I'm ringing on behalf of the government says rogue Green Deal company
Posted by Cathy Debenham on 8 April 2013 at 9:44 am
MPs receive more letters and emails about unwanted phone calls than anything else, culture minister Ed Vaizey told Parliament last week. Well Ed and my MP are about to get another one about the dodgy callers that pretend they are calling with the government's blessing.
Last week I had a call from Becoming Green. They are a multiple offender. Despite my membership of the telephone preference service, they ring me regularly. In the past, the calls have been about solar panels, and thermodynamic panels. This time it was about the Green Deal, and was even more worrying than usual.
"I'm ringing from the Green Deal, on behalf of the government" said the caller. Normally I say a swift good bye to cold callers, but this one rang enough alarm bells for me to carry on talking and find out what they had to offer. While the Green Deal framework was set out by government, I know that it is being delivered by the private sector, so I probed a bit about what he meant by "on behalf of the government".
"We are one of a couple of companies licensed to make these calls," he said. Interesting. If you look at the Green Deal ORB website, you'll find there are 48 accredited green deal providers and 116 green deal assessor organisations. Becoming Green isn't among them. It is, however, one of 900+ accredited installer, registered just for solar PV installation.
Yet it wasn't solar panels he wanted to sell me. He wanted to explain how the green deal works.
I have already installed the easy energy efficiency measures such as cavity wall or loft insulation or a new boiler, but I am interested in internal wall insulation for rooms that are in the roof and don't have cavities. This put my salesman slightly off his stride, but he soon regained his poise and said, yes they could do that, but he'd explain how it worked using a new boiler as the example. There followed a fairly accurate, but over simplified explanation of how the green deal works. He made it sound as if it was a done deal that your bills would stay the same as they are now for three years, and then I'd have paid off the cost of the boiler, without knowing enough about my circumstances to make that assertion.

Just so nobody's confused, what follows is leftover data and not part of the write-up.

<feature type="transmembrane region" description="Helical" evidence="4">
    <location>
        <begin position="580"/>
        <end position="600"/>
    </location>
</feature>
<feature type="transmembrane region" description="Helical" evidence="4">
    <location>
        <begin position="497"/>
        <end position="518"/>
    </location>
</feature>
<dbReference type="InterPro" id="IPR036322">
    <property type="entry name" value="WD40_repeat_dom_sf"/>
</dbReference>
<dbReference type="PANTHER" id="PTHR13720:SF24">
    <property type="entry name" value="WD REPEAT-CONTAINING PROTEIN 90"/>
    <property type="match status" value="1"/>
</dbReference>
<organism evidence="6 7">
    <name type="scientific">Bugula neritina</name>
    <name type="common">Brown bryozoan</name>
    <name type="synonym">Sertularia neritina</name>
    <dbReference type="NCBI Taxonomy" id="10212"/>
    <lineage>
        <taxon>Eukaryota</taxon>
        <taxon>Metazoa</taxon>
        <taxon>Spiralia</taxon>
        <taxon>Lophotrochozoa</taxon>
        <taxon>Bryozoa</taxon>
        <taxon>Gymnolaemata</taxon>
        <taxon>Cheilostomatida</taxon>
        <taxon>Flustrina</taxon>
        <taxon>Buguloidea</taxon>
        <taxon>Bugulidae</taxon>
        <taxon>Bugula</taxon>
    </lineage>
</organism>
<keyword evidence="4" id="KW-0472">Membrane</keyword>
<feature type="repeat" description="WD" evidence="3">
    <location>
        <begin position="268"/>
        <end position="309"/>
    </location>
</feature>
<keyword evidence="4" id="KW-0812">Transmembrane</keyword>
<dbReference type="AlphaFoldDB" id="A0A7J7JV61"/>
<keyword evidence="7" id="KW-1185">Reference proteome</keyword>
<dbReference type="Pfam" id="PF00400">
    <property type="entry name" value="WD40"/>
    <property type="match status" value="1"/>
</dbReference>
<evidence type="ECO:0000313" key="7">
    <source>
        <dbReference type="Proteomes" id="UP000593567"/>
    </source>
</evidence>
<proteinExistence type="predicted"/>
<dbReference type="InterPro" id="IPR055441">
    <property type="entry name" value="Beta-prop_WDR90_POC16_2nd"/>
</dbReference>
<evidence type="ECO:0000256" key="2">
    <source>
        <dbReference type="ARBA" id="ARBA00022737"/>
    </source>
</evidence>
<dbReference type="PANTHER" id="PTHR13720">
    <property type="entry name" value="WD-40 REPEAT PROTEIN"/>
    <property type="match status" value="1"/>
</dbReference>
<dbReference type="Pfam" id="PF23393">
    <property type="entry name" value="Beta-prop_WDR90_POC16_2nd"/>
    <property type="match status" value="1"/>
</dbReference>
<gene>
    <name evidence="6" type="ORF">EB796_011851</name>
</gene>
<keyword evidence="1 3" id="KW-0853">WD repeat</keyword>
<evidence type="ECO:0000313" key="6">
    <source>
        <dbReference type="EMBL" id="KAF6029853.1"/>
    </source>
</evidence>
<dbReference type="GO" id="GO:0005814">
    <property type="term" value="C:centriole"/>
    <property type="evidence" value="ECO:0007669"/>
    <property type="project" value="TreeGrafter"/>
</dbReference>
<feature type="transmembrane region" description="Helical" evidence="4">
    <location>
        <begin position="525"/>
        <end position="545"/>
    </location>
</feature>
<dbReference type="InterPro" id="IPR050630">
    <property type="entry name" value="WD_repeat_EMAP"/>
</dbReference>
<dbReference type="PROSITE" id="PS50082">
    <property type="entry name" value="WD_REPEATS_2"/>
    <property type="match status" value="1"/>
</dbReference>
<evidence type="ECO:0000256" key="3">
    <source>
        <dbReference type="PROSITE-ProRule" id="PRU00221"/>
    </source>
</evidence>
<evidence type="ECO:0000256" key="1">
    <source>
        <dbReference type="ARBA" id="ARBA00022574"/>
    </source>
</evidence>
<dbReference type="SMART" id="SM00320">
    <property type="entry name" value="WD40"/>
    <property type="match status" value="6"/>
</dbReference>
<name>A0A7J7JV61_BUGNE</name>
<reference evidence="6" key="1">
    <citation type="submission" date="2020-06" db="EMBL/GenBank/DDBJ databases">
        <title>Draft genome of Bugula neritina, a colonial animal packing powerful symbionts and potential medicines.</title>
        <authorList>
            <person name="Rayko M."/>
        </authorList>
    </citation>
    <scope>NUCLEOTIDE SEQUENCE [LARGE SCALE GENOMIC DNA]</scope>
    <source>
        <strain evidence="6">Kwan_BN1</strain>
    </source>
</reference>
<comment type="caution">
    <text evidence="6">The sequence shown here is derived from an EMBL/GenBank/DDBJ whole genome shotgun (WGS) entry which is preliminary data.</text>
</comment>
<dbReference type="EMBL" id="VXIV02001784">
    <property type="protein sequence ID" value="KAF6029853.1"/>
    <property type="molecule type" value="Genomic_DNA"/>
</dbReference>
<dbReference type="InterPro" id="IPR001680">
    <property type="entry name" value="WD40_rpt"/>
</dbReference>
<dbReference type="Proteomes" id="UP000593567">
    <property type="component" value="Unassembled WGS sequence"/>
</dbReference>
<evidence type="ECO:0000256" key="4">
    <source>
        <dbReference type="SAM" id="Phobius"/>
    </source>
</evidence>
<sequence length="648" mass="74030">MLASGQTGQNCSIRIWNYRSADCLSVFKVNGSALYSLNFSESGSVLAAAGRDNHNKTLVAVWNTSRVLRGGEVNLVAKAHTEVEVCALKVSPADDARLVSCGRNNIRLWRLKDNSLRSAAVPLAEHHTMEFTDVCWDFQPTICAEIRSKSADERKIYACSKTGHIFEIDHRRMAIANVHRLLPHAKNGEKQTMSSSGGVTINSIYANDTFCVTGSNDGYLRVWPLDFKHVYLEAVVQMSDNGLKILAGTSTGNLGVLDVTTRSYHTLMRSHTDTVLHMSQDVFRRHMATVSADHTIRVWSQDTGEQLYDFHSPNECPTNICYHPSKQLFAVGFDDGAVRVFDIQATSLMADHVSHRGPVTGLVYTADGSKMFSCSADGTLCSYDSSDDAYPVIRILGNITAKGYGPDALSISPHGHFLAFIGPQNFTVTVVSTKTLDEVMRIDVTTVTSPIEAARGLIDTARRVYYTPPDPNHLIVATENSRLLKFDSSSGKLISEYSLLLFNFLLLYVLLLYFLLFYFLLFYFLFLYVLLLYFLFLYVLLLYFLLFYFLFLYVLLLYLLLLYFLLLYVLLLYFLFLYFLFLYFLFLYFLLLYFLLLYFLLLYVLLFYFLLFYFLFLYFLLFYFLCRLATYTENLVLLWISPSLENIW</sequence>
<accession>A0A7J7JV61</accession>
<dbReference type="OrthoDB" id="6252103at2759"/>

Then he wandered off into cloud cuckoo land. Explaining that he doesn't make any commission on the call if I sign up to have a green deal assessment he described the company as not for profit (not true) and said that it would be paid by the government if I went ahead (not true).
The fee for an assessment would be a rather high £299. Of this £150 would go to the assessor (about standard) and the rest would pay Becoming Green "for the management of things, contact with all our contractors". It would be "refundable by government if you're not happy with it" (really!). When I asked if the company was a Green Deal Provider, he said yes. Another lie.
My impression is that the caller would not have mentioned the name of Becoming Green, had I not specifically asked where he was ringing from. This type of call is misleading. I will complain to the Green Deal Orb, Trading Standards, my MP and Ed Vaizey. All cold calling is irritating, but the kind which builds trust by pretending to be ringing on behalf of the government is despicable. It should be banned.
Ironically as I write this I got another phone call - a recorded message saying it was ringing from the Department for Compensation at what sounded like Had-an-injury. Hmmm!
Find out how you can benefit from the Green Deal.Photo Credit: splorp via Compfight cc
How to avoid the cowboys, and get a good Green Deal assessment
This is something I'll be writing much more about in the coming months. Normally, I'd advise to ignore all cold calls, and do your own research. However, there are a number of local councils running excellent programmes in their area, and you wouldn't want to miss out on them. So, make sure you check the credentials of any cold callers thoroughly. If they say their are ringing from government - national or local - ask questions, and then check with the department concerned.
Also make sure that any company you deal with is accredited for the Green Deal in the category in which it says it is. You can check that on the Green Deal Orb website.
Alternatively, make your own search, using the link above.By Cathy Debenham
If you have a question about anything in the above blog, please ask it in the comments section below.
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